Job Talk: Dr. Dana Moss

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Dr. Dana Moss
February 14, 2020
11:00AM - 12:15PM
Location
Townshend Hall, Room 248

Date Range
Add to Calendar 2020-02-14 11:00:00 2020-02-14 12:15:00 Job Talk: Dr. Dana Moss Please join the sociology department as we welcome job candidate Dr. Dana Moss. Talk title and abstract are below. No RSVP required. Title: The Arab Spring Abroad: Explaining Diaspora Mobilization Against Authoritarian Regimes Abstract: Exiles and expatriates are uniquely advantaged to wield what economist Albert Hirschman calls “voice” after “exit” to influence political change at home and foreign policy abroad. Despite their importance in international affairs, however, surprisingly little is known about when diaspora movements mobilize or how their interventions vary. Moss' book titled The Arab Spring Abroad: Diaspora Mobilization Against Authoritarian Regimes fills this gap. Using original data on Libyan, Syrian, and Yemeni mobilization in the US and Great Britain for the Arab Spring, she shows that diaspora mobilization against authoritarian regimes is a highly contingent force for change. By identifying the mechanisms that both constrain and fuel voice after exit, Moss' research provides original insights into the dynamics of contention in a globalized world.  Townshend Hall, Room 248 Sociology sociology-info@osu.edu America/New_York public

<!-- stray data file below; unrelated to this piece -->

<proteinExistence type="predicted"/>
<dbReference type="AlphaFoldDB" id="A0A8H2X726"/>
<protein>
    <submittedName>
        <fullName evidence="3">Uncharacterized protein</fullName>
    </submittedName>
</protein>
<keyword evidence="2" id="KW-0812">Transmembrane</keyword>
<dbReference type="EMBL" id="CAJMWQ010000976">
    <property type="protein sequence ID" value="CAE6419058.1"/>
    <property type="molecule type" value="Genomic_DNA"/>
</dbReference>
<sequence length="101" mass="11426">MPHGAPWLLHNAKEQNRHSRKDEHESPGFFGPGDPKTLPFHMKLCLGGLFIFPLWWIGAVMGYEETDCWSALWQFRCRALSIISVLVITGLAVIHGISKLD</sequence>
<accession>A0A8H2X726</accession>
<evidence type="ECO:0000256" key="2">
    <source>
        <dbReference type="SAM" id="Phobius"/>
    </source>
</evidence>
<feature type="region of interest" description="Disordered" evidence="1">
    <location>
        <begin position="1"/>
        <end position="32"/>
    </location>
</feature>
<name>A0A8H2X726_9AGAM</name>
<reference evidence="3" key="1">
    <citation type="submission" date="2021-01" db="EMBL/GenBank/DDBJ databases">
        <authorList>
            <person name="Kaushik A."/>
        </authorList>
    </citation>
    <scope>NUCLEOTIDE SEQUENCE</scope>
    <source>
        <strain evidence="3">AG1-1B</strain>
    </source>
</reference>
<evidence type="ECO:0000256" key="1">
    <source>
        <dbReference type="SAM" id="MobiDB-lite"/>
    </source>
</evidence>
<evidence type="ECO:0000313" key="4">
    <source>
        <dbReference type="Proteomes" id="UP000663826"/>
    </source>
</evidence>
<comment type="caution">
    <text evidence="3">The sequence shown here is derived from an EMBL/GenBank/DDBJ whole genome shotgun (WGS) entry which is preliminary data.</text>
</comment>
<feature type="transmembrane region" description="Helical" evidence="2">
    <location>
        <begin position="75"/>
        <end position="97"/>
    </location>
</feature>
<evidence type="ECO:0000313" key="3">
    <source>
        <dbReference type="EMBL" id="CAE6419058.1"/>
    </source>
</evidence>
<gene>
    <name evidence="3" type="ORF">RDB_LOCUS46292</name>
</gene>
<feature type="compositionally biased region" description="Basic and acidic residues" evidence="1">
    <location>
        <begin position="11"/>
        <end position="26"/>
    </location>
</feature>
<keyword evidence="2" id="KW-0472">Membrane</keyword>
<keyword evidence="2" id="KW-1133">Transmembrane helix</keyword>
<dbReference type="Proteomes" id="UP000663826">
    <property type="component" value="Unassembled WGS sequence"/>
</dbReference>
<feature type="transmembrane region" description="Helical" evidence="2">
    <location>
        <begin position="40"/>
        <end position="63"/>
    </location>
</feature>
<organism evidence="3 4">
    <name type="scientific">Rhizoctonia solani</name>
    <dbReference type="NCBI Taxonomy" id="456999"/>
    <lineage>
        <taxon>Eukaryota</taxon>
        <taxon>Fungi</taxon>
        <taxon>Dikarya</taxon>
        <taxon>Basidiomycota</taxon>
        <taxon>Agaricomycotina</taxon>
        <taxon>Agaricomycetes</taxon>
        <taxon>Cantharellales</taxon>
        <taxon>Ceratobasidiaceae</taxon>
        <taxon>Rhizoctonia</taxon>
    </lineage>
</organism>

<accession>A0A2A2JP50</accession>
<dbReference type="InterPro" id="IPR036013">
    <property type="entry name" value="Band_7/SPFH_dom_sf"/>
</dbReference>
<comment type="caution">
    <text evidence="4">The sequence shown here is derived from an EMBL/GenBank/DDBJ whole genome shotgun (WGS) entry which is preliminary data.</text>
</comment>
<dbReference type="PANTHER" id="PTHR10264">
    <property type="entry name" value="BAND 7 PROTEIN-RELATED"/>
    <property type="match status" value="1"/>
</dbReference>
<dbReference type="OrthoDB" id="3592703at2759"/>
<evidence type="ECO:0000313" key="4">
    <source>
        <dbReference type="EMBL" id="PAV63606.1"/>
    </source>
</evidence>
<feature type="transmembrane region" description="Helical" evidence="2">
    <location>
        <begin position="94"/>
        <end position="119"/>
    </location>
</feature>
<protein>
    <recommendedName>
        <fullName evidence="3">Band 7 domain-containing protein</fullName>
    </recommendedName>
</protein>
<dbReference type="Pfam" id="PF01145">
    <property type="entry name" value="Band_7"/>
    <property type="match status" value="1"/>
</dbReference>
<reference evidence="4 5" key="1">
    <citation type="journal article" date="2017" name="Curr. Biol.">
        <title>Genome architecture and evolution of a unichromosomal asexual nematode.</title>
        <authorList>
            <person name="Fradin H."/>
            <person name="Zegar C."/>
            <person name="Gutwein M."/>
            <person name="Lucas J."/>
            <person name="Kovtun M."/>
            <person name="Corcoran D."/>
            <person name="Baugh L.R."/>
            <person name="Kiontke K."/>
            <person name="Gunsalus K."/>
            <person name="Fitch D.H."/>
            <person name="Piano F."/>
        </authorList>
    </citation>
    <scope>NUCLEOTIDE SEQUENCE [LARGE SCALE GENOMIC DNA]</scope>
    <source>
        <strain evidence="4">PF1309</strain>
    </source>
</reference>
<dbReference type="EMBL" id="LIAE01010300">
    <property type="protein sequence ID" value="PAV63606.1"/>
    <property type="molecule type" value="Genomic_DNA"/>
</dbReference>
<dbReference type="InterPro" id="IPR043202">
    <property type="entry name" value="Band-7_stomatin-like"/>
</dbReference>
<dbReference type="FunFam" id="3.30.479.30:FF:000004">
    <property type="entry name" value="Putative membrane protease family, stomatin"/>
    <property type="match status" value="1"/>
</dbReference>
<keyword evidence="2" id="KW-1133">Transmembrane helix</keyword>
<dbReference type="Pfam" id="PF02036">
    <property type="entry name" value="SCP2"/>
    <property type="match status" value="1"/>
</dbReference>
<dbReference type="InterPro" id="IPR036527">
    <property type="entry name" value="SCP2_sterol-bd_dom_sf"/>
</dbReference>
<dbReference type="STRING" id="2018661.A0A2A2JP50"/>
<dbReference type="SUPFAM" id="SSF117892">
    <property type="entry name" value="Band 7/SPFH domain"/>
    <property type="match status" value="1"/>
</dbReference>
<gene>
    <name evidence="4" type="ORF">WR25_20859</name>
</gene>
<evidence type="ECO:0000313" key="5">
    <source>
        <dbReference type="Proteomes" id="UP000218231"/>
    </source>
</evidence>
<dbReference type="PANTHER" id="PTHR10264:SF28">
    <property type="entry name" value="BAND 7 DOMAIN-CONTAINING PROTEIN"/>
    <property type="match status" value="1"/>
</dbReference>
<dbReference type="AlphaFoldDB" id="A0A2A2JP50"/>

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Please join the sociology department as we welcome job candidate Dr. Dana Moss. Talk title and abstract are below. No RSVP required.

Title: The Arab Spring Abroad: Explaining Diaspora Mobilization Against Authoritarian Regimes

Abstract: Exiles and expatriates are uniquely advantaged to wield what economist Albert Hirschman calls “voice” after “exit” to influence political change at home and foreign policy abroad. Despite their importance in international affairs, however, surprisingly little is known about when diaspora movements mobilize or how their interventions vary. Moss' book titled The Arab Spring Abroad: Diaspora Mobilization Against Authoritarian Regimes fills this gap. Using original data on Libyan, Syrian, and Yemeni mobilization in the US and Great Britain for the Arab Spring, she shows that diaspora mobilization against authoritarian regimes is a highly contingent force for change. By identifying the mechanisms that both constrain and fuel voice after exit, Moss' research provides original insights into the dynamics of contention in a globalized world.